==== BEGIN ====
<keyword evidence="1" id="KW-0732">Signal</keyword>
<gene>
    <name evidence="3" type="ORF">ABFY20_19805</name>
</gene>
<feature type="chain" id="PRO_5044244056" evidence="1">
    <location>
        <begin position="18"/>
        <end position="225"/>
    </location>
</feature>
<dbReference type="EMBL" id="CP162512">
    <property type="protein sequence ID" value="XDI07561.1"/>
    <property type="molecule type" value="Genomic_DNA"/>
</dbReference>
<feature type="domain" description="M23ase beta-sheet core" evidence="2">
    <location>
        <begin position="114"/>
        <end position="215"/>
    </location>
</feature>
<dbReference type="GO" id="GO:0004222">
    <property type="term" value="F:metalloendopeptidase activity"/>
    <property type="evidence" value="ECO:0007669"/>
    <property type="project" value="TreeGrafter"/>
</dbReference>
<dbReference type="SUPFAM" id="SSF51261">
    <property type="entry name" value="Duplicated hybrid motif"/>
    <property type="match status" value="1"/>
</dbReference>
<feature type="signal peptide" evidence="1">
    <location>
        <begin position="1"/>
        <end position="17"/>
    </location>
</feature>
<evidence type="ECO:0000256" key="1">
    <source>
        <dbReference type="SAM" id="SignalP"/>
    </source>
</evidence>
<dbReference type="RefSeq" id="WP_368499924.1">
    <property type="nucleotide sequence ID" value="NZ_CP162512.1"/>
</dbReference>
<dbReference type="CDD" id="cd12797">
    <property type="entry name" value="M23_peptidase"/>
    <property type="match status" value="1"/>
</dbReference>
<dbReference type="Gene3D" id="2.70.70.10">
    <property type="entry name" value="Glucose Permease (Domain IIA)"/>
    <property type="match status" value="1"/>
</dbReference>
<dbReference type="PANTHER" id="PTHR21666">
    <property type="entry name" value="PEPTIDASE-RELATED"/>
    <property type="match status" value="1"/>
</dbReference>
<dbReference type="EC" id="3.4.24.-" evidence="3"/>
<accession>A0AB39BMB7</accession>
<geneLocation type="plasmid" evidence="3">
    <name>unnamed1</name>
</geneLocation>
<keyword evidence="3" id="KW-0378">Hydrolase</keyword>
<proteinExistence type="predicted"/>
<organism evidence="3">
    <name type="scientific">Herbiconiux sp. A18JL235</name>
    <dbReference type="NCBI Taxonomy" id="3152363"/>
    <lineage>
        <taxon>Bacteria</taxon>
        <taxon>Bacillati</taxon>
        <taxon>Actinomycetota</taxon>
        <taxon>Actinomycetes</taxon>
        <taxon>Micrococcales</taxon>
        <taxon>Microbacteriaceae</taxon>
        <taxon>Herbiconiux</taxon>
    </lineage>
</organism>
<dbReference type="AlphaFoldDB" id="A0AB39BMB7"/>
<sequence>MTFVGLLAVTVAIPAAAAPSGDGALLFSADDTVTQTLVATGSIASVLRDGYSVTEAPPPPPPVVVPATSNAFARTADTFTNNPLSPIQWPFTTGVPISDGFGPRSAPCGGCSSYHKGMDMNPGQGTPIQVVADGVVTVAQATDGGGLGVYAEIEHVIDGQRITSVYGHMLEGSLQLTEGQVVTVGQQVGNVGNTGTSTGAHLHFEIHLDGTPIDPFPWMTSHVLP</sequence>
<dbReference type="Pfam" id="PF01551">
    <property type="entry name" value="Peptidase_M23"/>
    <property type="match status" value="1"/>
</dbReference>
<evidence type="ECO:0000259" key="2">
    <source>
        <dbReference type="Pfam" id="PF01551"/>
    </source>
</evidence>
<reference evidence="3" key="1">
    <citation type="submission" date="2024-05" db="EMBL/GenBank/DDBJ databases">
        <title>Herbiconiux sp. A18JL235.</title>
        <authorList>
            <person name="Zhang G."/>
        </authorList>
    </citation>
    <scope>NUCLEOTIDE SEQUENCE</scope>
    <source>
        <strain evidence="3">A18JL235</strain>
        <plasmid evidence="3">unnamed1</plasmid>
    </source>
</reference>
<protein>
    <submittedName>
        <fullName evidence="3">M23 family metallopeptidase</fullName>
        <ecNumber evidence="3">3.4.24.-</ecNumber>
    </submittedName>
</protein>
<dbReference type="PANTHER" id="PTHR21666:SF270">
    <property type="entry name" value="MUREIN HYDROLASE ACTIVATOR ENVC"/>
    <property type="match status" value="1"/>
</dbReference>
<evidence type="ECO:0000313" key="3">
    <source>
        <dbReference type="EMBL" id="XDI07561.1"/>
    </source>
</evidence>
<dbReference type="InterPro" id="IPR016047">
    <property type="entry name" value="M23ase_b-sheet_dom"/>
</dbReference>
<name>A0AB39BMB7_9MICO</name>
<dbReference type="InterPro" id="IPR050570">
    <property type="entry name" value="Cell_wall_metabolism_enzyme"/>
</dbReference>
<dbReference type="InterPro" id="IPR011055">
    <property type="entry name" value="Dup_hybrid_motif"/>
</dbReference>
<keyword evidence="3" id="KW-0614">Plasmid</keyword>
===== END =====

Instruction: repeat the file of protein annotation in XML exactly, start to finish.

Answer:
<keyword evidence="1" id="KW-0732">Signal</keyword>
<gene>
    <name evidence="3" type="ORF">ABFY20_19805</name>
</gene>
<feature type="chain" id="PRO_5044244056" evidence="1">
    <location>
        <begin position="18"/>
        <end position="225"/>
    </location>
</feature>
<dbReference type="EMBL" id="CP162512">
    <property type="protein sequence ID" value="XDI07561.1"/>
    <property type="molecule type" value="Genomic_DNA"/>
</dbReference>
<feature type="domain" description="M23ase beta-sheet core" evidence="2">
    <location>
        <begin position="114"/>
        <end position="215"/>
    </location>
</feature>
<dbReference type="GO" id="GO:0004222">
    <property type="term" value="F:metalloendopeptidase activity"/>
    <property type="evidence" value="ECO:0007669"/>
    <property type="project" value="TreeGrafter"/>
</dbReference>
<dbReference type="SUPFAM" id="SSF51261">
    <property type="entry name" value="Duplicated hybrid motif"/>
    <property type="match status" value="1"/>
</dbReference>
<feature type="signal peptide" evidence="1">
    <location>
        <begin position="1"/>
        <end position="17"/>
    </location>
</feature>
<evidence type="ECO:0000256" key="1">
    <source>
        <dbReference type="SAM" id="SignalP"/>
    </source>
</evidence>
<dbReference type="RefSeq" id="WP_368499924.1">
    <property type="nucleotide sequence ID" value="NZ_CP162512.1"/>
</dbReference>
<dbReference type="CDD" id="cd12797">
    <property type="entry name" value="M23_peptidase"/>
    <property type="match status" value="1"/>
</dbReference>
<dbReference type="Gene3D" id="2.70.70.10">
    <property type="entry name" value="Glucose Permease (Domain IIA)"/>
    <property type="match status" value="1"/>
</dbReference>
<dbReference type="PANTHER" id="PTHR21666">
    <property type="entry name" value="PEPTIDASE-RELATED"/>
    <property type="match status" value="1"/>
</dbReference>
<dbReference type="EC" id="3.4.24.-" evidence="3"/>
<accession>A0AB39BMB7</accession>
<geneLocation type="plasmid" evidence="3">
    <name>unnamed1</name>
</geneLocation>
<keyword evidence="3" id="KW-0378">Hydrolase</keyword>
<proteinExistence type="predicted"/>
<organism evidence="3">
    <name type="scientific">Herbiconiux sp. A18JL235</name>
    <dbReference type="NCBI Taxonomy" id="3152363"/>
    <lineage>
        <taxon>Bacteria</taxon>
        <taxon>Bacillati</taxon>
        <taxon>Actinomycetota</taxon>
        <taxon>Actinomycetes</taxon>
        <taxon>Micrococcales</taxon>
        <taxon>Microbacteriaceae</taxon>
        <taxon>Herbiconiux</taxon>
    </lineage>
</organism>
<dbReference type="AlphaFoldDB" id="A0AB39BMB7"/>
<sequence>MTFVGLLAVTVAIPAAAAPSGDGALLFSADDTVTQTLVATGSIASVLRDGYSVTEAPPPPPPVVVPATSNAFARTADTFTNNPLSPIQWPFTTGVPISDGFGPRSAPCGGCSSYHKGMDMNPGQGTPIQVVADGVVTVAQATDGGGLGVYAEIEHVIDGQRITSVYGHMLEGSLQLTEGQVVTVGQQVGNVGNTGTSTGAHLHFEIHLDGTPIDPFPWMTSHVLP</sequence>
<dbReference type="Pfam" id="PF01551">
    <property type="entry name" value="Peptidase_M23"/>
    <property type="match status" value="1"/>
</dbReference>
<evidence type="ECO:0000259" key="2">
    <source>
        <dbReference type="Pfam" id="PF01551"/>
    </source>
</evidence>
<reference evidence="3" key="1">
    <citation type="submission" date="2024-05" db="EMBL/GenBank/DDBJ databases">
        <title>Herbiconiux sp. A18JL235.</title>
        <authorList>
            <person name="Zhang G."/>
        </authorList>
    </citation>
    <scope>NUCLEOTIDE SEQUENCE</scope>
    <source>
        <strain evidence="3">A18JL235</strain>
        <plasmid evidence="3">unnamed1</plasmid>
    </source>
</reference>
<protein>
    <submittedName>
        <fullName evidence="3">M23 family metallopeptidase</fullName>
        <ecNumber evidence="3">3.4.24.-</ecNumber>
    </submittedName>
</protein>
<dbReference type="PANTHER" id="PTHR21666:SF270">
    <property type="entry name" value="MUREIN HYDROLASE ACTIVATOR ENVC"/>
    <property type="match status" value="1"/>
</dbReference>
<evidence type="ECO:0000313" key="3">
    <source>
        <dbReference type="EMBL" id="XDI07561.1"/>
    </source>
</evidence>
<dbReference type="InterPro" id="IPR016047">
    <property type="entry name" value="M23ase_b-sheet_dom"/>
</dbReference>
<name>A0AB39BMB7_9MICO</name>
<dbReference type="InterPro" id="IPR050570">
    <property type="entry name" value="Cell_wall_metabolism_enzyme"/>
</dbReference>
<dbReference type="InterPro" id="IPR011055">
    <property type="entry name" value="Dup_hybrid_motif"/>
</dbReference>
<keyword evidence="3" id="KW-0614">Plasmid</keyword>